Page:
Inspectors have found that the UK’s police forces are overwhelmed and ineffective when it comes to digital forensics – with a backlog of more than 25,000 devices waiting to be examined.

A report, by His Majesty’s Inspectorate of Constabulary and Fire & Rescue Services (HMICFRS), examined how effective the police are at capturing evidence from digital devices, including smartphones and computers.

Inspectors from the service concluded that some forces are overwhelmed and do not have a clear understanding of what digital forensics are.

Digital Forensics

They found that this has led to huge delays in examining electronic devices, with knock-on effects on the prosecutions of offenders and the well-being of victims.

“Some forces are showing promise, and we did see examples of good practice”

Matt Parr

His Majesty’s Inspector of Constabulary Matt Parr said there was an “enormous gulf” in performance between police forces.

“The rapid emergence of a digital society has created a huge opportunity for police to gather new types of evidence and identify criminals. But in our inspection, we didn’t see enough examples of policing making effective and efficient use of digital forensics,” he said.

“Many forces didn’t have a sufficient level of understanding of the work involved to recover evidence from mobile phones. Delays, lack of resources and lack of adequate training means some victims are being let down and officers are missing their chance to bring offenders to justice.

“During our inspection we found more than 25,000 devices waiting to be examined, and this doesn’t take into account all the devices already in the system.

“Some forces are showing promise, and we did see examples of good practice. But we found little evidence of this good practice being more widely shared and adopted by others. There is an enormous gulf in performance that cannot continue – it is unacceptable that victims in some force areas receive a significantly better service than others.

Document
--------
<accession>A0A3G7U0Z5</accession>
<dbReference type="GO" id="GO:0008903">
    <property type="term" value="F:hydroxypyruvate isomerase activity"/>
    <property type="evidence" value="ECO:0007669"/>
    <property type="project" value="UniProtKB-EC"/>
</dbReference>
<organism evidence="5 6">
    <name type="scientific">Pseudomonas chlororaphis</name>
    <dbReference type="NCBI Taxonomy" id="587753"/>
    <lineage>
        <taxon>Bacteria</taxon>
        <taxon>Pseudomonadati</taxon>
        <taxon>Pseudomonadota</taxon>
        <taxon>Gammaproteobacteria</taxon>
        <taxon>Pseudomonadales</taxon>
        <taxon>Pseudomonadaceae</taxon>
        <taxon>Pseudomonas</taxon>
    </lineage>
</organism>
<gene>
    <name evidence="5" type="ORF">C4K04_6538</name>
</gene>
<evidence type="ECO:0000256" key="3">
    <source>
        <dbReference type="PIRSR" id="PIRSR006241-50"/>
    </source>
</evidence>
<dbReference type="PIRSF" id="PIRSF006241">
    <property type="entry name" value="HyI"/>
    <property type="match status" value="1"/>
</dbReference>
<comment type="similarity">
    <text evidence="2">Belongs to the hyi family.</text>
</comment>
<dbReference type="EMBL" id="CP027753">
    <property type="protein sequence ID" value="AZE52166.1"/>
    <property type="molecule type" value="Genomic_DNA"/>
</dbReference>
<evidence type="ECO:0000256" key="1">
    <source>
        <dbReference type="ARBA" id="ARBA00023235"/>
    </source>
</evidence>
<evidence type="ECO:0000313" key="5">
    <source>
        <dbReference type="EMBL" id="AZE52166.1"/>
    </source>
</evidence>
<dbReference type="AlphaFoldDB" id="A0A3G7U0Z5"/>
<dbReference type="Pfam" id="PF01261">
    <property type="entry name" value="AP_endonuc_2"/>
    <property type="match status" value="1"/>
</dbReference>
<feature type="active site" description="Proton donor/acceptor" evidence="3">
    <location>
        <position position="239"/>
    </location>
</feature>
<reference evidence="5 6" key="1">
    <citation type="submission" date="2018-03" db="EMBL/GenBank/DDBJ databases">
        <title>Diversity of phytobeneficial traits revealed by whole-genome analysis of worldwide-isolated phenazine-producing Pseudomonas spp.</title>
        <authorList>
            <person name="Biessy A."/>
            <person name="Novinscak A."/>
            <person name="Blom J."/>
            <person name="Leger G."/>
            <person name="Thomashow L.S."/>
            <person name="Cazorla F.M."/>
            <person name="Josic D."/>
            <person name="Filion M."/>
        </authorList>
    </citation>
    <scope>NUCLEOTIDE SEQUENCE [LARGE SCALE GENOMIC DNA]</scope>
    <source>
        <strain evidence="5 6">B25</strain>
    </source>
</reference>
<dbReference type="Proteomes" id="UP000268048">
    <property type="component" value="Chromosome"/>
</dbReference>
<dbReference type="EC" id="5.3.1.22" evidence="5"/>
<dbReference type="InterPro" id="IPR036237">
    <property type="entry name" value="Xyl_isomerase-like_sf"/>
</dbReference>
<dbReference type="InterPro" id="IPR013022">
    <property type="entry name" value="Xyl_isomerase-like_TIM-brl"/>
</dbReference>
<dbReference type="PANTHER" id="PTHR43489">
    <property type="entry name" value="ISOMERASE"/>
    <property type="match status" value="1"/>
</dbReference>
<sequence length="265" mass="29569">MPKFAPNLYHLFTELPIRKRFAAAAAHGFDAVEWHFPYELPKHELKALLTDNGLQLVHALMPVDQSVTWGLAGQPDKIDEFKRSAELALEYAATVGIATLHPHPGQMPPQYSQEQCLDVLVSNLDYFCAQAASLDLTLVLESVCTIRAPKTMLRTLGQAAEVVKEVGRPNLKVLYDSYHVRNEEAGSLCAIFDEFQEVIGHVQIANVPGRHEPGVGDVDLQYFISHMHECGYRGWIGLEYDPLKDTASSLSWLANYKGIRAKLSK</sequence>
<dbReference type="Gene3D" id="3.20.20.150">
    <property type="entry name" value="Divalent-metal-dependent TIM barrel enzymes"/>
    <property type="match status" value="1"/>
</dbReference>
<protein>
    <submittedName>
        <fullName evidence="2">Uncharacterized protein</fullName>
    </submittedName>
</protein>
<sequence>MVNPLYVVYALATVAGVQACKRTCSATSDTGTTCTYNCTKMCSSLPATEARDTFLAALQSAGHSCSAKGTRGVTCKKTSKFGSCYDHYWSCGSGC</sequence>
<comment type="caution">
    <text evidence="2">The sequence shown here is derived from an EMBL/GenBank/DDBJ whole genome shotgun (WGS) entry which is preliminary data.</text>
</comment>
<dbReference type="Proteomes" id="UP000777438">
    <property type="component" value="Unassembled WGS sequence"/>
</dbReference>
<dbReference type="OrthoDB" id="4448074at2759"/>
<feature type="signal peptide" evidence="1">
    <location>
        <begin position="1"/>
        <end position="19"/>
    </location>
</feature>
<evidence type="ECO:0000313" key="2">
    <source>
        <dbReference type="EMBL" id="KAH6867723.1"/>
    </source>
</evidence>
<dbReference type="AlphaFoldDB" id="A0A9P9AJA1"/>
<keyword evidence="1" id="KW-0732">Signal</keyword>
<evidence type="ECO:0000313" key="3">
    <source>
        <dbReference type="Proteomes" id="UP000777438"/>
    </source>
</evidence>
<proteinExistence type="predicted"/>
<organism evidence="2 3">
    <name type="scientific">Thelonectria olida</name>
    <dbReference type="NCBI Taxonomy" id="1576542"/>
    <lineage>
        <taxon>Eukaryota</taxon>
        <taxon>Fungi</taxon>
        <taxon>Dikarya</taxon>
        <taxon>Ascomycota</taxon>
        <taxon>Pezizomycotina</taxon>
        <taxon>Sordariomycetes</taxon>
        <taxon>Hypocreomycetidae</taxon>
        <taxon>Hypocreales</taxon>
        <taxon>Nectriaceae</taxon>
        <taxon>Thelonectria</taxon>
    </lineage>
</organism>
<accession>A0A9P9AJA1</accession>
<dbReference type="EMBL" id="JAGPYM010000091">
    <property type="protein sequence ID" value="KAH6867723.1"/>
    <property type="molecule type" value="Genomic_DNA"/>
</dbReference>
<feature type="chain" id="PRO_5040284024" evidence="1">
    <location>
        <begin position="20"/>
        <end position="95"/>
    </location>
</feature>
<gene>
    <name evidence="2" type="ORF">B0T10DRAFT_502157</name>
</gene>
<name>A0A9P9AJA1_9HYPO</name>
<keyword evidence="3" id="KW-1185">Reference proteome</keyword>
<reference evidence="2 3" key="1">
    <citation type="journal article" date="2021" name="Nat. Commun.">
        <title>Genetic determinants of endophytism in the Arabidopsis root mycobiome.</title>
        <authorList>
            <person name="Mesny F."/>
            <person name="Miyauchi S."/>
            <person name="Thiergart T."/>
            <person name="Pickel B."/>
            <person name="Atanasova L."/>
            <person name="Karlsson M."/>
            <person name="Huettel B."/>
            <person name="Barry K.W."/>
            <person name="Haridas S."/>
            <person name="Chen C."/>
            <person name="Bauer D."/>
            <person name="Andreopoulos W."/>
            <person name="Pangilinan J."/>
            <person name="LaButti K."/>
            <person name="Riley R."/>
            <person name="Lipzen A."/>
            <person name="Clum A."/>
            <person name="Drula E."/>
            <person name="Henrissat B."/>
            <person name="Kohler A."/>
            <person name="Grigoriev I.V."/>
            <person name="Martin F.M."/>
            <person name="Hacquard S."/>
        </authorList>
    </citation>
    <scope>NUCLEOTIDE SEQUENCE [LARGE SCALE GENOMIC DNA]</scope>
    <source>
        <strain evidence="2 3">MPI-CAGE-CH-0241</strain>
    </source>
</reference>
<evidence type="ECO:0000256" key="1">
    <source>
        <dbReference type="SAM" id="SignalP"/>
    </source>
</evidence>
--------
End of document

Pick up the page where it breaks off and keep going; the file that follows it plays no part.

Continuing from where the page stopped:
“The demand in digital crime will only continue to grow, so police leaders need to work with the Home Office and Crown Prosecution Service to tackle this immediately. Our report makes nine recommendations to address these issues. It is clear from our inspection that victims cannot afford to wait any longer for police to start taking this more seriously.”

HMICFRS have made a series of recommendations to improve digital forensics, including appointing a national digital forensics policing lead, increasing the number of dedicated, competent and trained digital media investigators, and a Home Office review into the digital forensics budget.

The National Police Chiefs’ Council (NPCC) lead for digital forensics, Deputy Chief Constable Paul Gibson welcomed the report’s findings.

“Today, virtually every crime has a digital element, often involving vast amounts of complex data,” he said.

“This presents policing with a serious challenge. We recognise this, and the need to do more, and are taking action.

“The NPCC published the Digital Forensic Science Strategy in July 2020, laying out a road map for improving the provision and use of digital forensics across law enforcement. In line with this, a range of activity is under way.

“For example, we are trialling the use of automation in cases relating to child sexual exploitation, in order to free up capacity within digital forensics units to focus on other crimes and tackle backlogs. In one force that has trialled this initiative, cases were processed 55% faster on average, with 9.5 hours per case being saved.

“Through Operation Soteria, part of the Government’s response to the 2020 Rape Review, we are improving how every element of rape is dealt with.

“As part of this, we have delivered a range of mobile frontline digital forensic tools to enable forces to take technology to victims of rape. This includes a £5 million roll-out of mobile digital forensic vans and specialist digital equipment, with further investment supported by the Home Office this year.

“This initiative means we can provide a more sensitive service to victims, give investigators faster and more proportionate access to the right digital evidence and enable them to return devices more quickly.”